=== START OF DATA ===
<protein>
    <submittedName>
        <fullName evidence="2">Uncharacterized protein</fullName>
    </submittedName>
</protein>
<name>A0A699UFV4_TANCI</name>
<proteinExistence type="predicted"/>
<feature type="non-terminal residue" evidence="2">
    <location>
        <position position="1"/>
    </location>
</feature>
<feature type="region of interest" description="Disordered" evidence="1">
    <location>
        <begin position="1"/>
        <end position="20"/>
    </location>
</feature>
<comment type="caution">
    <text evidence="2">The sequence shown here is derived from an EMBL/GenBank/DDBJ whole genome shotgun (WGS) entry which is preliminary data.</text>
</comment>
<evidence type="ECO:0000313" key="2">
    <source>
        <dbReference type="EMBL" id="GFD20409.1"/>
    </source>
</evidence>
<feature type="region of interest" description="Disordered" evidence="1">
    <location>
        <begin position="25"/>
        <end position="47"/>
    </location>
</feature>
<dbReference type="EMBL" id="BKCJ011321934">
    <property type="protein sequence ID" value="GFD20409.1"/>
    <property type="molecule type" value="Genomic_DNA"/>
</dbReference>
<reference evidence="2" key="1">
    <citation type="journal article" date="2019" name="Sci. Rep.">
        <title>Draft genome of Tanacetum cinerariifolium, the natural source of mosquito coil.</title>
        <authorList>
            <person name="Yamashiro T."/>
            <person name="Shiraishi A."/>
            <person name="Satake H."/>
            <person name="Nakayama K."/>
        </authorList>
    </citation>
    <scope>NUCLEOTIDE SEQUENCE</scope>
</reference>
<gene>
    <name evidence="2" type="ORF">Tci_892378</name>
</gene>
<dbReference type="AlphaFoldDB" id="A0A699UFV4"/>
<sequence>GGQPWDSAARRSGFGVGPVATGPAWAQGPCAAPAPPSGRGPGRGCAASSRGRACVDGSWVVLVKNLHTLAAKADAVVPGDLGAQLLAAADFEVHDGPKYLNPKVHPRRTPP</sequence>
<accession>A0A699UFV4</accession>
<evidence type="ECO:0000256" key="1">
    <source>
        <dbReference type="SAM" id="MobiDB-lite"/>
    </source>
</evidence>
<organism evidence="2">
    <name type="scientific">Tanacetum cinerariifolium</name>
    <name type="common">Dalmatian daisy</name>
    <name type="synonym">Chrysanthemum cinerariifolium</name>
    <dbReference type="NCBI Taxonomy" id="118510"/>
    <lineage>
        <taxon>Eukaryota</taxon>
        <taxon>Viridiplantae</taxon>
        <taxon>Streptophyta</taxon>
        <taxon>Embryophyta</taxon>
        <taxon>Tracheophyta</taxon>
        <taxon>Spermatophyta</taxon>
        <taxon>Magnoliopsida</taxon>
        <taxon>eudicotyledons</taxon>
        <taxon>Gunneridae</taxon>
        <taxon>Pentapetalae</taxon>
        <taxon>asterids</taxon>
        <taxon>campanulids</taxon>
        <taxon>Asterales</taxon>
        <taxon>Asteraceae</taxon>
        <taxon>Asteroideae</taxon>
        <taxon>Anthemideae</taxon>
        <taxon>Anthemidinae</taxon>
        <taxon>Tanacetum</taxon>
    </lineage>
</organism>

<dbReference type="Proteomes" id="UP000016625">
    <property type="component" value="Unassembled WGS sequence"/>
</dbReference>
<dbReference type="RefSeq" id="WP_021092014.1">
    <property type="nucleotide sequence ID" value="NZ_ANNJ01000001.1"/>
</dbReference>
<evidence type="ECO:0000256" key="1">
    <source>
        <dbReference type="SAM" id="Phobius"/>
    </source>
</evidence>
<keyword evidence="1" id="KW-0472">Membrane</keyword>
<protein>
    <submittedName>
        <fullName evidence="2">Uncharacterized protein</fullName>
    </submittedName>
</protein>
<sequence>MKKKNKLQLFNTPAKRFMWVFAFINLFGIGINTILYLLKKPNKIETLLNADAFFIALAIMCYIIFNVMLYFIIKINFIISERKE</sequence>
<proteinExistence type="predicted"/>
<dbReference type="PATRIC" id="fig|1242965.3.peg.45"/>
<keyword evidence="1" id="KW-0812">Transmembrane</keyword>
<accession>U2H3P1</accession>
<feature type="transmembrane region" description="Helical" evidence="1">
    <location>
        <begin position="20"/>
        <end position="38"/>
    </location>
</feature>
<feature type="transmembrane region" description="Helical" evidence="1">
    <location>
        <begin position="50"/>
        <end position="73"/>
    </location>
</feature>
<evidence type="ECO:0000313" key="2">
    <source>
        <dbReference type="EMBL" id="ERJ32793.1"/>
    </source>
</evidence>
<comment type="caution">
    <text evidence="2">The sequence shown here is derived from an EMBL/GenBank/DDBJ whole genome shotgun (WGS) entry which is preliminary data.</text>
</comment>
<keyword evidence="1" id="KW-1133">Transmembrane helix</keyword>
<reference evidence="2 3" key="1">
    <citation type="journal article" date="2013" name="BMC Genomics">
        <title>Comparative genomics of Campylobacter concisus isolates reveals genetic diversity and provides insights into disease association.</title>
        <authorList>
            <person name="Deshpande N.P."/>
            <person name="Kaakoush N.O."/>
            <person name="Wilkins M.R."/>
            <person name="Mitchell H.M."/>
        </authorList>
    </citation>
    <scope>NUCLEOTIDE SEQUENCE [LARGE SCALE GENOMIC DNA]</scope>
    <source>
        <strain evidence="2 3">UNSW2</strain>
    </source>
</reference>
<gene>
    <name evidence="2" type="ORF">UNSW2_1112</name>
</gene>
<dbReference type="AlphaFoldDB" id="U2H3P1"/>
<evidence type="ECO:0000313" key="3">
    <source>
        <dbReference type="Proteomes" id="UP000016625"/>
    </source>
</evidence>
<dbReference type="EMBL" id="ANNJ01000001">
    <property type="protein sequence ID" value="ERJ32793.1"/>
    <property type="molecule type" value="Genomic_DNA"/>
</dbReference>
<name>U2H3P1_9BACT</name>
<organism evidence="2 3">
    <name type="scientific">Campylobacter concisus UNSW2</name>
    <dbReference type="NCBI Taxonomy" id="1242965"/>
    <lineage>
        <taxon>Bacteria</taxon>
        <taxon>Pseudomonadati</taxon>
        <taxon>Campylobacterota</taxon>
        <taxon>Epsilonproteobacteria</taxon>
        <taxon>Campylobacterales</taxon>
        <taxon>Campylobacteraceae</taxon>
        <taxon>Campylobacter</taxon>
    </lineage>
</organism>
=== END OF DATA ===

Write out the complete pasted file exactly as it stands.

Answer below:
<protein>
    <submittedName>
        <fullName evidence="2">Uncharacterized protein</fullName>
    </submittedName>
</protein>
<name>A0A699UFV4_TANCI</name>
<proteinExistence type="predicted"/>
<feature type="non-terminal residue" evidence="2">
    <location>
        <position position="1"/>
    </location>
</feature>
<feature type="region of interest" description="Disordered" evidence="1">
    <location>
        <begin position="1"/>
        <end position="20"/>
    </location>
</feature>
<comment type="caution">
    <text evidence="2">The sequence shown here is derived from an EMBL/GenBank/DDBJ whole genome shotgun (WGS) entry which is preliminary data.</text>
</comment>
<evidence type="ECO:0000313" key="2">
    <source>
        <dbReference type="EMBL" id="GFD20409.1"/>
    </source>
</evidence>
<feature type="region of interest" description="Disordered" evidence="1">
    <location>
        <begin position="25"/>
        <end position="47"/>
    </location>
</feature>
<dbReference type="EMBL" id="BKCJ011321934">
    <property type="protein sequence ID" value="GFD20409.1"/>
    <property type="molecule type" value="Genomic_DNA"/>
</dbReference>
<reference evidence="2" key="1">
    <citation type="journal article" date="2019" name="Sci. Rep.">
        <title>Draft genome of Tanacetum cinerariifolium, the natural source of mosquito coil.</title>
        <authorList>
            <person name="Yamashiro T."/>
            <person name="Shiraishi A."/>
            <person name="Satake H."/>
            <person name="Nakayama K."/>
        </authorList>
    </citation>
    <scope>NUCLEOTIDE SEQUENCE</scope>
</reference>
<gene>
    <name evidence="2" type="ORF">Tci_892378</name>
</gene>
<dbReference type="AlphaFoldDB" id="A0A699UFV4"/>
<sequence>GGQPWDSAARRSGFGVGPVATGPAWAQGPCAAPAPPSGRGPGRGCAASSRGRACVDGSWVVLVKNLHTLAAKADAVVPGDLGAQLLAAADFEVHDGPKYLNPKVHPRRTPP</sequence>
<accession>A0A699UFV4</accession>
<evidence type="ECO:0000256" key="1">
    <source>
        <dbReference type="SAM" id="MobiDB-lite"/>
    </source>
</evidence>
<organism evidence="2">
    <name type="scientific">Tanacetum cinerariifolium</name>
    <name type="common">Dalmatian daisy</name>
    <name type="synonym">Chrysanthemum cinerariifolium</name>
    <dbReference type="NCBI Taxonomy" id="118510"/>
    <lineage>
        <taxon>Eukaryota</taxon>
        <taxon>Viridiplantae</taxon>
        <taxon>Streptophyta</taxon>
        <taxon>Embryophyta</taxon>
        <taxon>Tracheophyta</taxon>
        <taxon>Spermatophyta</taxon>
        <taxon>Magnoliopsida</taxon>
        <taxon>eudicotyledons</taxon>
        <taxon>Gunneridae</taxon>
        <taxon>Pentapetalae</taxon>
        <taxon>asterids</taxon>
        <taxon>campanulids</taxon>
        <taxon>Asterales</taxon>
        <taxon>Asteraceae</taxon>
        <taxon>Asteroideae</taxon>
        <taxon>Anthemideae</taxon>
        <taxon>Anthemidinae</taxon>
        <taxon>Tanacetum</taxon>
    </lineage>
</organism>

<dbReference type="Proteomes" id="UP000016625">
    <property type="component" value="Unassembled WGS sequence"/>
</dbReference>
<dbReference type="RefSeq" id="WP_021092014.1">
    <property type="nucleotide sequence ID" value="NZ_ANNJ01000001.1"/>
</dbReference>
<evidence type="ECO:0000256" key="1">
    <source>
        <dbReference type="SAM" id="Phobius"/>
    </source>
</evidence>
<keyword evidence="1" id="KW-0472">Membrane</keyword>
<protein>
    <submittedName>
        <fullName evidence="2">Uncharacterized protein</fullName>
    </submittedName>
</protein>
<sequence>MKKKNKLQLFNTPAKRFMWVFAFINLFGIGINTILYLLKKPNKIETLLNADAFFIALAIMCYIIFNVMLYFIIKINFIISERKE</sequence>
<proteinExistence type="predicted"/>
<dbReference type="PATRIC" id="fig|1242965.3.peg.45"/>
<keyword evidence="1" id="KW-0812">Transmembrane</keyword>
<accession>U2H3P1</accession>
<feature type="transmembrane region" description="Helical" evidence="1">
    <location>
        <begin position="20"/>
        <end position="38"/>
    </location>
</feature>
<feature type="transmembrane region" description="Helical" evidence="1">
    <location>
        <begin position="50"/>
        <end position="73"/>
    </location>
</feature>
<evidence type="ECO:0000313" key="2">
    <source>
        <dbReference type="EMBL" id="ERJ32793.1"/>
    </source>
</evidence>
<comment type="caution">
    <text evidence="2">The sequence shown here is derived from an EMBL/GenBank/DDBJ whole genome shotgun (WGS) entry which is preliminary data.</text>
</comment>
<keyword evidence="1" id="KW-1133">Transmembrane helix</keyword>
<reference evidence="2 3" key="1">
    <citation type="journal article" date="2013" name="BMC Genomics">
        <title>Comparative genomics of Campylobacter concisus isolates reveals genetic diversity and provides insights into disease association.</title>
        <authorList>
            <person name="Deshpande N.P."/>
            <person name="Kaakoush N.O."/>
            <person name="Wilkins M.R."/>
            <person name="Mitchell H.M."/>
        </authorList>
    </citation>
    <scope>NUCLEOTIDE SEQUENCE [LARGE SCALE GENOMIC DNA]</scope>
    <source>
        <strain evidence="2 3">UNSW2</strain>
    </source>
</reference>
<gene>
    <name evidence="2" type="ORF">UNSW2_1112</name>
</gene>
<dbReference type="AlphaFoldDB" id="U2H3P1"/>
<evidence type="ECO:0000313" key="3">
    <source>
        <dbReference type="Proteomes" id="UP000016625"/>
    </source>
</evidence>
<dbReference type="EMBL" id="ANNJ01000001">
    <property type="protein sequence ID" value="ERJ32793.1"/>
    <property type="molecule type" value="Genomic_DNA"/>
</dbReference>
<name>U2H3P1_9BACT</name>
<organism evidence="2 3">
    <name type="scientific">Campylobacter concisus UNSW2</name>
    <dbReference type="NCBI Taxonomy" id="1242965"/>
    <lineage>
        <taxon>Bacteria</taxon>
        <taxon>Pseudomonadati</taxon>
        <taxon>Campylobacterota</taxon>
        <taxon>Epsilonproteobacteria</taxon>
        <taxon>Campylobacterales</taxon>
        <taxon>Campylobacteraceae</taxon>
        <taxon>Campylobacter</taxon>
    </lineage>
</organism>